For a brand built on patriotic identity, few events are as promising an opportunity for advertising as the Olympic Games. In its bid to take up the spotlight in the month leading up to Sochi, Molson Coors Brewing Co. is going to great lengths.
On Boxing Day, it will air the longest TV commercial it has yet done, purchasing nearly three minutes of airtime during Team Canada’s first game at the world junior hockey championship.
The ad, which will be released online on Thursday, does not involve athletic tributes – even though Molson is a sponsor of the Canadian Olympic Committee. Instead, it centres on a trek to a remote part of Indonesia.
“Only a hockey-obsessed brand would go to the ends of the Earth,” said Aaron Starkman, creative director at Molson’s ad agency, Rethink. “During the Olympics, you’ll see a lot of flag-waving from brands. We’re trying to do something different to stand out.”
Molson reached out to roughly 3,000 employees asking if they knew of Canadians living abroad, who are rabid hockey fans but have a hard time seeing games. Stories poured in from the Philippines, Liberia, Cambodia, and even an oil rig in the Indian Ocean.
Molson settled on a man from the Ottawa area named Morgan, living on one of the tiny Gili Islands in Indonesia, where he is a property developer. The company sent his two best friends to surprise him with a satellite hookup to watch Team Canada games, and a fridge full of beer. The short film they made about the journey will run on TV in full twice, and a 30-second version pointing people to the full video online will run through the new year.
The ad is interesting because it takes a longer video format that has become more popular with advertisers online, and translates it to television. Powerful storytelling is now crucial for ads to have an impact, said Molson’s vice-president of marketing, Dave Bigioni. “It starts with consumer engagement – we’re in a world where consumers choose how to spend their time.”
The ad is a follow-up on the success of Molson’s summer campaign, in which it constructed a beer fridge that would open only with the scan of a Canadian passport. Molson planted the fridge in random European locations and filmed the results.
Until this month, when WestJet Airlines Ltd. attracted worldwide attention with a sentimental Christmas video, the beer fridge was 2013’s most viral ad in Canada, according to Google Inc., which owns YouTube. It now has more than two million views on the site. The fridge was so popular that Molson arranged for it to appear in Trafalgar Square in London on Canada Day, and at various events throughout the summer.
Its popularity has had an impact on Molson’s bottom line.
Meanwhile, in the third quarter, while the product category over all was down about 1 per cent, the company has seen the Molson Canadian beer brand gain market share. (The company would not disclose more detail on the change in market share; in the beer category, any gained ground is generally hard won so that even a modest percentage increase is a sign of relative success.)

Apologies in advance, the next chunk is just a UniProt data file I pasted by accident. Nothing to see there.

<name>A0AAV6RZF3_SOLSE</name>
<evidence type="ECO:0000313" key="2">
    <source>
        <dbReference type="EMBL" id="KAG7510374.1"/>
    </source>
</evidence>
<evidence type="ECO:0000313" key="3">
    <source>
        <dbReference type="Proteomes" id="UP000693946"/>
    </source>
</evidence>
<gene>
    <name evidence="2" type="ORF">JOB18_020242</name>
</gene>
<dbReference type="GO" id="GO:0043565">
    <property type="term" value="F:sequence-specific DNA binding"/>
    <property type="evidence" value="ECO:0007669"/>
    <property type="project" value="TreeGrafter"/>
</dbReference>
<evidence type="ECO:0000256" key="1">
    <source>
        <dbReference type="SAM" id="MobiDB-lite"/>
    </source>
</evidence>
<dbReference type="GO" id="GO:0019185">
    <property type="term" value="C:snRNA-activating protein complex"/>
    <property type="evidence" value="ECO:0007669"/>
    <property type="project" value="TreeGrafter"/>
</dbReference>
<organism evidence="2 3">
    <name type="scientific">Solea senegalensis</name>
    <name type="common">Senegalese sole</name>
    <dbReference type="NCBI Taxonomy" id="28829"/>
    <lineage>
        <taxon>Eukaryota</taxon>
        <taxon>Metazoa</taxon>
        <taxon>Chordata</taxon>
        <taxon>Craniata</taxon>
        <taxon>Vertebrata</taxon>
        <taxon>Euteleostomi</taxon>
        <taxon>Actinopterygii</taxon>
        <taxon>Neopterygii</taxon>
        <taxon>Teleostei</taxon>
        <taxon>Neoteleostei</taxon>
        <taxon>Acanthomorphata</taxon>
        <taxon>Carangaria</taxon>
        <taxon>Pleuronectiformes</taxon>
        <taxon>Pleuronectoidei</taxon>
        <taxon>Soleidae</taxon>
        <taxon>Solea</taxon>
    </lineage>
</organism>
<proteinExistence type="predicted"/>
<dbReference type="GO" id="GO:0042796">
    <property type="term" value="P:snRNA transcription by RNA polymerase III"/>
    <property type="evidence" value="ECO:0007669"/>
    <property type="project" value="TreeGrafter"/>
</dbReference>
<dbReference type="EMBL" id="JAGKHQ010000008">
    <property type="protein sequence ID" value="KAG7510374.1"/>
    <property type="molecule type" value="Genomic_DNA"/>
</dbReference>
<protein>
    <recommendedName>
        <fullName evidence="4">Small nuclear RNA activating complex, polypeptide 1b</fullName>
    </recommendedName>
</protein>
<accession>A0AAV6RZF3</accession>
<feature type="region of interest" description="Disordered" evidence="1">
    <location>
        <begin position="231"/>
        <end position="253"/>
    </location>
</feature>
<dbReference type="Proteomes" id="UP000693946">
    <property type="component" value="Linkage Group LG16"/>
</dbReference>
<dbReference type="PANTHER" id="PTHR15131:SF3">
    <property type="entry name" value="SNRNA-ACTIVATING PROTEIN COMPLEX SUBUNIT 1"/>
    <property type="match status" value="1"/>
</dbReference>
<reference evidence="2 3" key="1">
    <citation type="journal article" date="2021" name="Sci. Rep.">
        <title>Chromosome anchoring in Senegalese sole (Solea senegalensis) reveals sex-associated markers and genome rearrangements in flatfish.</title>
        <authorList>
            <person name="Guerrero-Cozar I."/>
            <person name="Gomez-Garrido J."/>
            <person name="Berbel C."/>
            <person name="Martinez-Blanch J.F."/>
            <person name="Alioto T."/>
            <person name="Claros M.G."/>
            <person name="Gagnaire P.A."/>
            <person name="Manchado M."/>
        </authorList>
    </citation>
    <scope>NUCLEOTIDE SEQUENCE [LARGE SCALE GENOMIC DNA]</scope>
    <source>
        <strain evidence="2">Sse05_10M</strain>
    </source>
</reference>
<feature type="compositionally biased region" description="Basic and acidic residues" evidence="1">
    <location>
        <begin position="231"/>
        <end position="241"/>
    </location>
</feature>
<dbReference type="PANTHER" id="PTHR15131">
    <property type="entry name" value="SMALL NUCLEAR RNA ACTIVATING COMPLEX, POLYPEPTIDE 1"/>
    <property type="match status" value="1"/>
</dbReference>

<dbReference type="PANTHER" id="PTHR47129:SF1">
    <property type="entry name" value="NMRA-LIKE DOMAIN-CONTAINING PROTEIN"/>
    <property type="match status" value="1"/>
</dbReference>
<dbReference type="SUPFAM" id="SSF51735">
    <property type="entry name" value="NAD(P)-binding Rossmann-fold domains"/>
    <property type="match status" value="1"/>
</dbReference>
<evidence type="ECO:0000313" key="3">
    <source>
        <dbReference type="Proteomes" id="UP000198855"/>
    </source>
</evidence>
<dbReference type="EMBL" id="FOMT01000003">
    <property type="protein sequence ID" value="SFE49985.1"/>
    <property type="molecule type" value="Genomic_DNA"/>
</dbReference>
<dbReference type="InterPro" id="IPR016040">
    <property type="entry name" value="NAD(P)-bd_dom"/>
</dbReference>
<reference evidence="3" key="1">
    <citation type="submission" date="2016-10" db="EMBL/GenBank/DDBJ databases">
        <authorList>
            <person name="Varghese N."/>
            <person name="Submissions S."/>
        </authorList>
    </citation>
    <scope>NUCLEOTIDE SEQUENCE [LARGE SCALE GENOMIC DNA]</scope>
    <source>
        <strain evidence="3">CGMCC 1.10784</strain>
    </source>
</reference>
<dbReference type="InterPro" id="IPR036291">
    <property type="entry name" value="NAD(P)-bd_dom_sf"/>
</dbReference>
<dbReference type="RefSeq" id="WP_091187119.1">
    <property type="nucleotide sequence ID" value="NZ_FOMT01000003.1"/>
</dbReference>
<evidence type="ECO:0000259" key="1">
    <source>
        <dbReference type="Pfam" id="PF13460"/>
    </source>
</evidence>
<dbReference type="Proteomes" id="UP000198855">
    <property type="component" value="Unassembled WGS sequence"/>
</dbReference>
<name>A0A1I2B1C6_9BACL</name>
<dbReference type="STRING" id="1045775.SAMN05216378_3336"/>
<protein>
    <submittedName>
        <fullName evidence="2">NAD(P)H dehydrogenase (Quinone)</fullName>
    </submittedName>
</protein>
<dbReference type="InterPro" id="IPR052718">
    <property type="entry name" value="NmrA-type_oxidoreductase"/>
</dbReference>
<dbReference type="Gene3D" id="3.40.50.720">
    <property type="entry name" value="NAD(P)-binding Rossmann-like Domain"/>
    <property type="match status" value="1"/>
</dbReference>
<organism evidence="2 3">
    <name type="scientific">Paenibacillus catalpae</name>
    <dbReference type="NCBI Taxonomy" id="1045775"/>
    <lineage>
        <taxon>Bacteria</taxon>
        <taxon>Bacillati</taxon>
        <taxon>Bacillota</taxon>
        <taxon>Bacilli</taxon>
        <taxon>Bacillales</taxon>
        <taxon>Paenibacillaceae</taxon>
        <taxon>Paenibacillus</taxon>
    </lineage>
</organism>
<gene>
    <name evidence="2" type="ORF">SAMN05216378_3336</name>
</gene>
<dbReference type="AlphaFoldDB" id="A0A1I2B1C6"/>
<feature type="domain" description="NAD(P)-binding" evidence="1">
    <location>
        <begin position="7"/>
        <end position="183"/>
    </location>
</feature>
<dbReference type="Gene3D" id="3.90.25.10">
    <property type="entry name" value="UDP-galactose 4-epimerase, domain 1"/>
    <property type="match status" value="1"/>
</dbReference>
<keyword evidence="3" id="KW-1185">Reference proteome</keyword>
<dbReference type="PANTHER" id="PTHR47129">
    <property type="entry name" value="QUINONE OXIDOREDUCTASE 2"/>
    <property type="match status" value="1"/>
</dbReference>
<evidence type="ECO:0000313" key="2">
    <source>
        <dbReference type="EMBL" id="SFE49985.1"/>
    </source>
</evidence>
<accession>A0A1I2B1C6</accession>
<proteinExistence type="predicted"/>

Now, the storytelling style that has picked up speed online is rubbing off on Molson’s TV campaign. For this ad, the agency sent the friends and a red fridge similar to the one in its summer campaign on a three-day journey. They travelled by plane, truck, boat and even horse-drawn cart to surprise Morgan on his doorstep; a reunion complete with hearty bro hugs and even a few tears.
The fridge was stocked with smaller, 625-millilitre versions of the “victory bottle” Molson introduced during the Vancouver Olympics in 2010. The larger version of the bottle was present for the on-ice celebration by Canada’s women’s hockey team after winning gold, and Molson has brought it out since then for special occasions such as the Grey Cup and Juno awards; this is the first time the company is making them available for sale.
The new ad introduces the smaller victory bottles, but moreover it is meant to stir national pride linked to the brand in preparation for the Winter Games. A sequel to the spot (details are still a secret) will air closer to the Games.
“We want it to feel weird, or even wrong, to have another brand of beer in your hand during the Olympics,” Mr. Starkman said.
Travelling fridges will soon be on their way to Sochi, Russia, where Molson will use them for further marketing: Back home, Molson will host contests to win a fridge signed by Team Canada athletes. It’s part of a plan to keep Canadians engaged during a Winter Games that will not be as easy for advertisers as Vancouver.
“Sochi is going to be a very different experience for Canadians,” Mr. Bigioni said. “It’s thousands of kilometres away in different time zones. Our challenge is to make people feel connected.”